BMC Microbiology (Dec 2019)

Long-term impact of fecal transplantation in healthy volunteers

  • Oleg V. Goloshchapov,
  • Evgenii I. Olekhnovich,
  • Sergey V. Sidorenko,
  • Ivan S. Moiseev,
  • Maxim A. Kucher,
  • Dmitry E. Fedorov,
  • Alexander V. Pavlenko,
  • Alexander I. Manolov,
  • Vladimir V. Gostev,
  • Vladimir A. Veselovsky,
  • Ksenia M. Klimina,
  • Elena S. Kostryukova,
  • Evgeny A. Bakin,
  • Alexander N. Shvetcov,
  • Elvira D. Gumbatova,
  • Ruslana V. Klementeva,
  • Alexander A. Shcherbakov,
  • Margarita V. Gorchakova,
  • Juan José Egozcue,
  • Vera Pawlowsky-Glahn,
  • Maria A. Suvorova,
  • Alexey B. Chukhlovin,
  • Vadim M. Govorun,
  • Elena N. Ilina,
  • Boris V. Afanasyev

Journal volume & issue
Vol. 19, no. 1
pp. 1 – 13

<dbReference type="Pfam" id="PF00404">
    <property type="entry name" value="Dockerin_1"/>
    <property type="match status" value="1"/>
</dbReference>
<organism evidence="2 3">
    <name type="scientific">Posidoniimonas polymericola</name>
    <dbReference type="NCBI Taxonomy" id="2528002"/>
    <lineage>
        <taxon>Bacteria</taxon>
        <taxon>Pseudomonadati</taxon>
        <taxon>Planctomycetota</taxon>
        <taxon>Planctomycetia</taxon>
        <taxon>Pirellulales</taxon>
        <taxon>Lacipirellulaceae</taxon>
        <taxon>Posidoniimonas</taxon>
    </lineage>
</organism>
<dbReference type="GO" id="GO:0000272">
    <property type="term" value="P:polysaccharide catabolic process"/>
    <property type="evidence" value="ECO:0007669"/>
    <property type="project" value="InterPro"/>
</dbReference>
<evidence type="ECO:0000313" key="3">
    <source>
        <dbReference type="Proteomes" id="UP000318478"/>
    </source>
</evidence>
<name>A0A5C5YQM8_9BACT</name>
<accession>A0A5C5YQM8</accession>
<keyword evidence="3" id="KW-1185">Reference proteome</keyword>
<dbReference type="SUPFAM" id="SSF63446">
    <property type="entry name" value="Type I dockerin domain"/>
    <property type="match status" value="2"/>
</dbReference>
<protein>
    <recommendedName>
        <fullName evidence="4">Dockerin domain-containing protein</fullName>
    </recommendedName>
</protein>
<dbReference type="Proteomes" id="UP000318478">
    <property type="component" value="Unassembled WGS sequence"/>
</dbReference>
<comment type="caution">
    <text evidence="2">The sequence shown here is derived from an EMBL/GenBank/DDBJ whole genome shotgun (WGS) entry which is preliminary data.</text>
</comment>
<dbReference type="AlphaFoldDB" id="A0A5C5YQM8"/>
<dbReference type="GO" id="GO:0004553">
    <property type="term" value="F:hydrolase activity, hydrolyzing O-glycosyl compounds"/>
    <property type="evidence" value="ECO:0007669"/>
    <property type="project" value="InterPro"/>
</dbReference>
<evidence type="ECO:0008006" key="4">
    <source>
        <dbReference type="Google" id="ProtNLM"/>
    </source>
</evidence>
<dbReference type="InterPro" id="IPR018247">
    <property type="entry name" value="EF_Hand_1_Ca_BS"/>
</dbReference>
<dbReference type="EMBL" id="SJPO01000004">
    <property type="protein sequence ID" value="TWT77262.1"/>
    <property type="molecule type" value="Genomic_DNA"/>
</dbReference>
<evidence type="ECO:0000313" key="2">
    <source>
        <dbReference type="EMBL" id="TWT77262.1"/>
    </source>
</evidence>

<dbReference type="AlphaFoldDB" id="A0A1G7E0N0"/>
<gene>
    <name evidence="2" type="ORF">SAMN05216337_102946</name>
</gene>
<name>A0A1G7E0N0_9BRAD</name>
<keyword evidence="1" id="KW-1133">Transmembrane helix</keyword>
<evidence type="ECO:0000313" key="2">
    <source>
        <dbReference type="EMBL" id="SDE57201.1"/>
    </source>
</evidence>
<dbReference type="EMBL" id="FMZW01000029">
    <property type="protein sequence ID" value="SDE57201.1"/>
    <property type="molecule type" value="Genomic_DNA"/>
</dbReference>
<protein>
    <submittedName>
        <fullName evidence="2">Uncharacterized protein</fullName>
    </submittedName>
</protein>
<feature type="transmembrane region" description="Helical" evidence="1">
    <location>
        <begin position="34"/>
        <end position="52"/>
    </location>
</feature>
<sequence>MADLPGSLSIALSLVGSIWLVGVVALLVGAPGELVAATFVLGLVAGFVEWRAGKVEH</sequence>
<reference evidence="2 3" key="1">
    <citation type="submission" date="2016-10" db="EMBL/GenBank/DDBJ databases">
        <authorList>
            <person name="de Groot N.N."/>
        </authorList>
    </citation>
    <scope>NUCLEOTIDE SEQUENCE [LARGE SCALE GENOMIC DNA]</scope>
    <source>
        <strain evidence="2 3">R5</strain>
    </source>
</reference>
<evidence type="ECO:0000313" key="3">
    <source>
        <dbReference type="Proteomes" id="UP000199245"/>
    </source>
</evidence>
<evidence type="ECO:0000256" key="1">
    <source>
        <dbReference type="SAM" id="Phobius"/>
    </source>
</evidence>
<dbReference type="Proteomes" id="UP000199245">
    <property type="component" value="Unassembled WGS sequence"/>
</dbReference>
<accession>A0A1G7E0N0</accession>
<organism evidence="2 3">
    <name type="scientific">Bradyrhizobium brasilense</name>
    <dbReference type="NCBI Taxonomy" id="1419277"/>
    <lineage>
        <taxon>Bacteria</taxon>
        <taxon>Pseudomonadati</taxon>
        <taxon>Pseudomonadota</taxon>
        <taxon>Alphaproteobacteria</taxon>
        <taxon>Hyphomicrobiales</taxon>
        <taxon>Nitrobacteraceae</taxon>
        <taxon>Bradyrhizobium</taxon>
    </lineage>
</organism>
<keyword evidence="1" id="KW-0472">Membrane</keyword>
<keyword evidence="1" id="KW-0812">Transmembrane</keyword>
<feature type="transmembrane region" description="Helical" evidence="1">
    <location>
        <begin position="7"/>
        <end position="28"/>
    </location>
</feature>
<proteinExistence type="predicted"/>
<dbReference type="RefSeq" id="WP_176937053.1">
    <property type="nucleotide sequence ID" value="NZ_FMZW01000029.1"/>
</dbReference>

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Abstract Background Fecal microbiota transplantation (FMT) has been recently approved by FDA for the treatment of refractory recurrent clostridial colitis (rCDI). Success of FTM in treatment of rCDI led to a number of studies investigating the effectiveness of its application in the other gastrointestinal diseases. However, in the majority of studies the effects of FMT were evaluated on the patients with initially altered microbiota. The aim of our study was to estimate effects of FMT on the gut microbiota composition in healthy volunteers and to monitor its long-term outcomes. Results We have performed a combined analysis of three healthy volunteers before and after capsule FMT by evaluating their general condition, adverse clinical effects, changes of basic laboratory parameters, and several immune markers. Intestinal microbiota samples were evaluated by 16S rRNA gene and shotgun sequencing. The data analysis demonstrated profound shift towards the donor microbiota taxonomic composition in all volunteers. Following FMT, all the volunteers exhibited gut colonization with donor gut bacteria and persistence of this effect for almost ∼1 year of observation. Transient changes of immune parameters were consistent with suppression of T-cell cytotoxicity. FMT was well tolerated with mild gastrointestinal adverse events, however, one volunteer developed a systemic inflammatory response syndrome. Conclusions The FMT leads to significant long-term changes of the gut microbiota in healthy volunteers with the shift towards donor microbiota composition and represents a relatively safe procedure to the recipients without long-term adverse events.